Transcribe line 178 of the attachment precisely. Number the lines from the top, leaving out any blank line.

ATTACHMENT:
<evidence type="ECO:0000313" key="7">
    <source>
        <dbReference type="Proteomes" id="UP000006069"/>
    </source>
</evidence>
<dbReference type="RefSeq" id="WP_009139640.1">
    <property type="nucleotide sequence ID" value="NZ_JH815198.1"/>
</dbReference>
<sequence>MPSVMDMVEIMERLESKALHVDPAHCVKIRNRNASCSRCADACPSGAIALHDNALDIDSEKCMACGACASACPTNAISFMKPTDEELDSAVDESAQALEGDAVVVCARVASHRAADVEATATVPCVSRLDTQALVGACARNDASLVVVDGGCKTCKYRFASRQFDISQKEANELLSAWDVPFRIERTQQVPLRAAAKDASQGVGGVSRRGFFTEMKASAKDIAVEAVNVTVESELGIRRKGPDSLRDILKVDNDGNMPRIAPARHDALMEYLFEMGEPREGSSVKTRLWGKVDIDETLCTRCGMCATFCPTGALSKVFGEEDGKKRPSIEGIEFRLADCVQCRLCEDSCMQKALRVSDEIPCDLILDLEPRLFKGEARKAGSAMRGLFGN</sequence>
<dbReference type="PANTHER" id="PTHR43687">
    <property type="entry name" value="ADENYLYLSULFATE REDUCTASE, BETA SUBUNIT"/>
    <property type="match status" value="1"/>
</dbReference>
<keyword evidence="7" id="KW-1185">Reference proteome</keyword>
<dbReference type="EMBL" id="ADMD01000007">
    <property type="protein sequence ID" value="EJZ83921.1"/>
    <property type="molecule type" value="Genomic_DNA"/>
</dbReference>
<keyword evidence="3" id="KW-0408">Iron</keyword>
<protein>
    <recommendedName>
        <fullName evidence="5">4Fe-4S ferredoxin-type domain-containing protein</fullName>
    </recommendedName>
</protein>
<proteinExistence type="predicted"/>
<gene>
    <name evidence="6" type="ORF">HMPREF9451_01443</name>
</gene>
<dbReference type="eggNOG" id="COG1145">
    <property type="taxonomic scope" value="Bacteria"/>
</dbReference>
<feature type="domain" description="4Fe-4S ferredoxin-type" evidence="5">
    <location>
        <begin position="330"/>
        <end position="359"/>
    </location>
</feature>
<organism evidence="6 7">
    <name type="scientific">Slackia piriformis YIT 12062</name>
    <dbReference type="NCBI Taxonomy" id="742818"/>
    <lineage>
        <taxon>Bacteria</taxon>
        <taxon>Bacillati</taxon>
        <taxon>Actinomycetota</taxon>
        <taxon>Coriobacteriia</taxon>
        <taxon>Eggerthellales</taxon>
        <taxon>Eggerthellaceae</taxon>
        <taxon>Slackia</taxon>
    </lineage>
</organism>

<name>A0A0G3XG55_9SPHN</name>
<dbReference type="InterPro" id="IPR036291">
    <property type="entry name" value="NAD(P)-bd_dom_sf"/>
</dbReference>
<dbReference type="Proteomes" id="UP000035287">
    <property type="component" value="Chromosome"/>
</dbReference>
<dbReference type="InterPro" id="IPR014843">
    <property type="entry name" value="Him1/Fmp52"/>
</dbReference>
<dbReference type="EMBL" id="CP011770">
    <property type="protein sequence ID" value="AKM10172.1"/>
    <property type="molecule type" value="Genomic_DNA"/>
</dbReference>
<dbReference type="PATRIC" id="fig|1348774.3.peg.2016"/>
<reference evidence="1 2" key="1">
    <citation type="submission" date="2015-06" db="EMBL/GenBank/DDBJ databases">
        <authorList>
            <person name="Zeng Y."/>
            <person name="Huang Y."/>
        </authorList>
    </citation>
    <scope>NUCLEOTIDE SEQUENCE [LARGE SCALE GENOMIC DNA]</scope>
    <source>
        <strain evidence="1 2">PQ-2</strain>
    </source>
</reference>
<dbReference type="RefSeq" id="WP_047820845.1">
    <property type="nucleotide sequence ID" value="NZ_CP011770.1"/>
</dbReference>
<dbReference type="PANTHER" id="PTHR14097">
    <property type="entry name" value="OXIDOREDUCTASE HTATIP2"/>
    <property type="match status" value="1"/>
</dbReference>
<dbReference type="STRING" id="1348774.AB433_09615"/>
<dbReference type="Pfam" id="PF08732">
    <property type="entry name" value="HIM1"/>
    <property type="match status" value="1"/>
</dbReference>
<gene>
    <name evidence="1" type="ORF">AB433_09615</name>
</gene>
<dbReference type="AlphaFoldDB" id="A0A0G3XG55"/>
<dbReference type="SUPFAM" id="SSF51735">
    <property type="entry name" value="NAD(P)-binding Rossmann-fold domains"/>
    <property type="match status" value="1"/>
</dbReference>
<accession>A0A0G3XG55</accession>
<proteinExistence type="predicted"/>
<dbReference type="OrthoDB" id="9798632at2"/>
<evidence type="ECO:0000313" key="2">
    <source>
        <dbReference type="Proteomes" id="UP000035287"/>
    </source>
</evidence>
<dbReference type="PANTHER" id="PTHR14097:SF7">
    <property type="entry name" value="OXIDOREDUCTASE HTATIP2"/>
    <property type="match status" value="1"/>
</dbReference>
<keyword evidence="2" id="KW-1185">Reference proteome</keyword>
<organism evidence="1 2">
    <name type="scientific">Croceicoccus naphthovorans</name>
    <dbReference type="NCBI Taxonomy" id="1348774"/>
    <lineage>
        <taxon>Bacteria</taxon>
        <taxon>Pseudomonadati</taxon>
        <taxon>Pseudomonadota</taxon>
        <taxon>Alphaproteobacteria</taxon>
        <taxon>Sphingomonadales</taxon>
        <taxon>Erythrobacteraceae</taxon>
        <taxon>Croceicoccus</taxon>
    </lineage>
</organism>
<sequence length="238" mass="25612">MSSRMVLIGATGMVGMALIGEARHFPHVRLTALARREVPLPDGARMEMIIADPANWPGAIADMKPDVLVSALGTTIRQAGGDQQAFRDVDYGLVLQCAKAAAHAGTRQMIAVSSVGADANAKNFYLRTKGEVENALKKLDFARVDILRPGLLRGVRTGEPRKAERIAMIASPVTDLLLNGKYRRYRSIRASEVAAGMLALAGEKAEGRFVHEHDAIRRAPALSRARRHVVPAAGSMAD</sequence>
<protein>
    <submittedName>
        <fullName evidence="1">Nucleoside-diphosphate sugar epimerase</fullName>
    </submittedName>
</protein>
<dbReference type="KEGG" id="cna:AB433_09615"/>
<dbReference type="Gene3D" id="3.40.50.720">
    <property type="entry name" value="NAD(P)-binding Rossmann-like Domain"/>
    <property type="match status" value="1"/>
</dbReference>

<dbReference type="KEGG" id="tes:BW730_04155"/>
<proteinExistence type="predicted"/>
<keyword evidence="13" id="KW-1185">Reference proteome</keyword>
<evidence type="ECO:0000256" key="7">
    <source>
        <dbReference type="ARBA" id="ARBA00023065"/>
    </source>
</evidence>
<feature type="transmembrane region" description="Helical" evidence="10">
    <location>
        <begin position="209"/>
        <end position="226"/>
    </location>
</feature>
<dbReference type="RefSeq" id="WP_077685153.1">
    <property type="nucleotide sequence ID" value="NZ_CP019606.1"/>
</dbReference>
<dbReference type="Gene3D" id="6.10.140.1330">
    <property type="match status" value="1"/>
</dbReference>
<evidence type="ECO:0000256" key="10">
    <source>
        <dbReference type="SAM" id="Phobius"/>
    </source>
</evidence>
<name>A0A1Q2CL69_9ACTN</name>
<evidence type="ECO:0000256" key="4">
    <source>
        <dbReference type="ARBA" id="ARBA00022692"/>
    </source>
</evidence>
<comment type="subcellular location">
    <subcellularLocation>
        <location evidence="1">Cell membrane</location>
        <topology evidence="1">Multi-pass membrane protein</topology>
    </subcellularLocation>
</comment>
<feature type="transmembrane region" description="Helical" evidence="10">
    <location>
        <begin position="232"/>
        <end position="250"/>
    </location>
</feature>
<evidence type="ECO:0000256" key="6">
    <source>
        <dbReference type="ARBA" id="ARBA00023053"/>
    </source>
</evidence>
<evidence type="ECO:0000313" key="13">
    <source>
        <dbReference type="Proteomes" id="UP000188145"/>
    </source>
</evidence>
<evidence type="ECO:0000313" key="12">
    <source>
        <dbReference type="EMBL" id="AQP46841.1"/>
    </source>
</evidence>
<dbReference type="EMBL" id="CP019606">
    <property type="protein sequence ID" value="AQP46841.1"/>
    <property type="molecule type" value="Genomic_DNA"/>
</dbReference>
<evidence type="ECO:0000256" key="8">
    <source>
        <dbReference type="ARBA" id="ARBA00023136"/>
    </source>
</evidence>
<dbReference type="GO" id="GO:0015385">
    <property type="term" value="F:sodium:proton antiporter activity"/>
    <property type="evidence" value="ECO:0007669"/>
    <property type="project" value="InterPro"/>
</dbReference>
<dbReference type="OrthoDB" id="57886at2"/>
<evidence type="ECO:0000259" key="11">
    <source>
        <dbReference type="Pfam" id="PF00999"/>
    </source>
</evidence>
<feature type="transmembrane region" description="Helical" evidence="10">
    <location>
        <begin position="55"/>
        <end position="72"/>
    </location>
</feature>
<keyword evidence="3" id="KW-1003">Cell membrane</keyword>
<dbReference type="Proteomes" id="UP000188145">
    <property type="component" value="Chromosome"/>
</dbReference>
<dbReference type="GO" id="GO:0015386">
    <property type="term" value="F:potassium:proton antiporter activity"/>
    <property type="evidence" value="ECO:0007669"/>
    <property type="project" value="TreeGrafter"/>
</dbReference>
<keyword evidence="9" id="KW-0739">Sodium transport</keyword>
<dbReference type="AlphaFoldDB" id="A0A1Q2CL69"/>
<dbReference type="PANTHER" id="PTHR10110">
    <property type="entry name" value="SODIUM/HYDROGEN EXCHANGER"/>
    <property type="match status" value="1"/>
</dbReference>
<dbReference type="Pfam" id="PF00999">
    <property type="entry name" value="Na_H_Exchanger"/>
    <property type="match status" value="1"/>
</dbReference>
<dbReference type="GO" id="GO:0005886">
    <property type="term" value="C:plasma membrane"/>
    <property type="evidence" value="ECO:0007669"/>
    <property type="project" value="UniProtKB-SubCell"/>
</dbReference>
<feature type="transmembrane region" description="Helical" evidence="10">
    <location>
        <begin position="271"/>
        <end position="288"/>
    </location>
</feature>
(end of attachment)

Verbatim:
<evidence type="ECO:0000256" key="6">